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Coming to Terms With Loss, Tragedy, and Injustice

Coming to Terms With Loss, Tragedy, and Injustice | FocusWithMarlene.com

Writing about our stories helps us see what happened, and our role in the outcome, from a new perspective. It also gives us the opportunity to take away nuggets of learning and wisdom.

Yet, there might be things that happened that make it difficult to let go and that continue to spark your anger. You still feel betrayed and taken advantage of. Forgiveness is out of the question as far as you are concerned and you are not ready to acknowledge any participation on your part to what happened.

Resentments continue to burn deep within your soul and spirit and an internal dialogue repeats:

“I have a right to feel angry and bitter. I was taken advantage of and made to feel stupid. If I simply accept and let it go, won’t I be admitting that I really am a fool?  How can I come to terms with that?”

Life experiences will be both good and bad.

We will experience events in life that take advantage of our good will, our desire to get along and be a good neighbor.

There will be tragedies associated with someone else’s hate or lack of responsibility or careless actions that leave us crippled or disabled in some way.

There will be achievements thwarted; losses too deep to speak about.

There will be many things that cannot be changed: the death of a spouse, the loss of your marriage, addiction, loss of health or finances; and the loss of support and care in your declining year.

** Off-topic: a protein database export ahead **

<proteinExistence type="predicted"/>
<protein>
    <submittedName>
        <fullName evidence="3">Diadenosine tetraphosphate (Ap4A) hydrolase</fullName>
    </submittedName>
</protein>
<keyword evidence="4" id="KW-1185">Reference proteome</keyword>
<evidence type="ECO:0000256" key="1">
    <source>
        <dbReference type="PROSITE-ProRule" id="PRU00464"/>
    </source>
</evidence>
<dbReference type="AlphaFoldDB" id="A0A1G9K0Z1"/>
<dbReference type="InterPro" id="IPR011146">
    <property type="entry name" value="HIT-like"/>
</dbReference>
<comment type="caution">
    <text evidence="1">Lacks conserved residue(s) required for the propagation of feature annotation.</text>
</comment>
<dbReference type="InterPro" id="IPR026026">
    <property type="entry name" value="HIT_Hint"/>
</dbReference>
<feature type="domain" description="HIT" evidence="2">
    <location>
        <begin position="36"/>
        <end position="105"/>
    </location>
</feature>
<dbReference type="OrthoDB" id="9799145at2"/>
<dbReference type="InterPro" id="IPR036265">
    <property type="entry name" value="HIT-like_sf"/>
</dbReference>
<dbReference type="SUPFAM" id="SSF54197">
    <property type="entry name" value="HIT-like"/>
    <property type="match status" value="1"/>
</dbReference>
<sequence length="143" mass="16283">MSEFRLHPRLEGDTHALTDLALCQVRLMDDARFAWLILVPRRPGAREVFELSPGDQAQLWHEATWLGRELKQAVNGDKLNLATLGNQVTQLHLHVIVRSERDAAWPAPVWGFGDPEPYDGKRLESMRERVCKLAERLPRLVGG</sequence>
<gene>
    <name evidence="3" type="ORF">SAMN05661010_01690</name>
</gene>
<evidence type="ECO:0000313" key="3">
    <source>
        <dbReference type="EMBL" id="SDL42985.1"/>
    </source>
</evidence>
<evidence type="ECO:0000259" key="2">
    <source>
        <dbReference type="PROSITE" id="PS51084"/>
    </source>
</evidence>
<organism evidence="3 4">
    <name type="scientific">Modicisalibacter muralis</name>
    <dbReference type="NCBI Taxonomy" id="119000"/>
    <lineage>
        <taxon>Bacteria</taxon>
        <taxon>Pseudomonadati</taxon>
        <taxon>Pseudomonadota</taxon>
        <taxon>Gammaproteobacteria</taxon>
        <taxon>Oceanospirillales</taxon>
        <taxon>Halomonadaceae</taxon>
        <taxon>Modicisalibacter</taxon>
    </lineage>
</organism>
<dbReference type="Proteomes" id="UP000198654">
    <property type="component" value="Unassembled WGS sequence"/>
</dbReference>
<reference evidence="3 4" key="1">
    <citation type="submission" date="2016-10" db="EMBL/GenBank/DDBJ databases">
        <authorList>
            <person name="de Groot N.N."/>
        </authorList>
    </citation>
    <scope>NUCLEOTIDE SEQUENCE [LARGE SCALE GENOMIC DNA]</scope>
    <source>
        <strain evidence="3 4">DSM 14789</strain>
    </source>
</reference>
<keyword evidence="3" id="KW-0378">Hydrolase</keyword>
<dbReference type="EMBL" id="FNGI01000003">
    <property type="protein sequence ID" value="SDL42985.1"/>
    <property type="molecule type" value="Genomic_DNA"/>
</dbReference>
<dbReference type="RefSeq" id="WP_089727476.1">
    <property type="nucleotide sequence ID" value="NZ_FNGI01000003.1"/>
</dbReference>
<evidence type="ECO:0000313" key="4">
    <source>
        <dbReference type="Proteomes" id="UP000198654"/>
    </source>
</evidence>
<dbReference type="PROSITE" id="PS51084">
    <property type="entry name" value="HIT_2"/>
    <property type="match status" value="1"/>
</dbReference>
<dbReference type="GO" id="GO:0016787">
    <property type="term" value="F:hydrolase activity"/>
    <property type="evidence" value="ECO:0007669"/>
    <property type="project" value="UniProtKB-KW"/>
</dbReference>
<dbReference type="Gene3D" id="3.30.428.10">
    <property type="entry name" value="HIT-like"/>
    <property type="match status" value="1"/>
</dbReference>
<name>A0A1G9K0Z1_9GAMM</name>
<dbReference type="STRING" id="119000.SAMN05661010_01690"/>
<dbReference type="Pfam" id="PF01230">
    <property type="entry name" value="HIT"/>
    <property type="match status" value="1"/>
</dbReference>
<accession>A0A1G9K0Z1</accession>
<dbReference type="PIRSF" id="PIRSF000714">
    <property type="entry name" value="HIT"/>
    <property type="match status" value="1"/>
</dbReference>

Discover a new way to move forward.

Coming to terms with injustice, tragedies and losses of any kind, whether in our past or present, first requires acceptance.

Hanging on to our losses and injustices is like carrying around a huge suitcase full of rocks and stones. It keeps getting heavier and heavier and robs you of your ability to move forward.

Coming to terms requires acceptance.

Acceptance doesn’t mean everything will suddenly be back to normal or okay. It simply means you stop fighting and arguing about how cruel the world is or how badly you have been treated. Life is not fair. We can grumble and moan and rant and rave, but we can’t change history; we can’t change what others have done or what we have done.

By making a conscious and deliberate choice to let go of anger, hate, resentment and lingering frustration, you can have a different outcome.

Coming to terms is for you.

Coming to terms means that after we stop denying, fighting or struggling, we make a decision to leave what can’t be changed behind and decide to bring forward what is good. There is some good that can come out of the worst atrocity.

  • We can reach out our hand to someone who is hurting.
  • We can develop a compassion for others who are struggling.
  • We can see the pain of a neighbor and offer a word of understanding and comfort.

In any moment in time, we choose how we will respond to life.

Victor Frankl, a psychiatrist, Jew and survivor of the concentration camps of WWII wrote: “To live is to suffer; to survive is to find meaning in the suffering.”

In his book, Man’s Search for Meaning, he shares that even in the horrendous conditions of Auschwitz, “What alone is the last of human freedoms is the ability to choose one’s attitude in a given set of circumstances.”

We will be challenged to live our values in the face of discarded principles and standards. We will be challenged to choose how we want to respond to life – both in our past and in the future. We will be challenged to make decisions that go counter to our desire to get payback or get even or follow the crowd.

But it is in those challenges that we grow and become more of who we are – a child of God and someone who endeavors to make a difference.

No matter the struggle, we can hang on to faith and hope and love and work through the knots and tangles of life.

Marlene Anderson

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